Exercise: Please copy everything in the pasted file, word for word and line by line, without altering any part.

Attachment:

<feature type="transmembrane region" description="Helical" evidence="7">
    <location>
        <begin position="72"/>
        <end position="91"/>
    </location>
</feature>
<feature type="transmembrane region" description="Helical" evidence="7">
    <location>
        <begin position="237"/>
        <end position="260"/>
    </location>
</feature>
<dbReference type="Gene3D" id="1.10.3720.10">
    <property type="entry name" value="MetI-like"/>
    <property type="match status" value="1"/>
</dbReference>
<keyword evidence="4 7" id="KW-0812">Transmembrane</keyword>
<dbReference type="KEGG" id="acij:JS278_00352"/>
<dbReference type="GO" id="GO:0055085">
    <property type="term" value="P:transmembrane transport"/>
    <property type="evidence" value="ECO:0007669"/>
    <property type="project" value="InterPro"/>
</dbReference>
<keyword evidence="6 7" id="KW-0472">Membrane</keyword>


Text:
<feature type="transmembrane region" description="Helical" evidence="7">
    <location>
        <begin position="72"/>
        <end position="91"/>
    </location>
</feature>
<feature type="transmembrane region" description="Helical" evidence="7">
    <location>
        <begin position="237"/>
        <end position="260"/>
    </location>
</feature>
<dbReference type="Gene3D" id="1.10.3720.10">
    <property type="entry name" value="MetI-like"/>
    <property type="match status" value="1"/>
</dbReference>
<keyword evidence="4 7" id="KW-0812">Transmembrane</keyword>
<dbReference type="KEGG" id="acij:JS278_00352"/>
<dbReference type="GO" id="GO:0055085">
    <property type="term" value="P:transmembrane transport"/>
    <property type="evidence" value="ECO:0007669"/>
    <property type="project" value="InterPro"/>
</dbReference>
<keyword evidence="6 7" id="KW-0472">Membrane</keyword>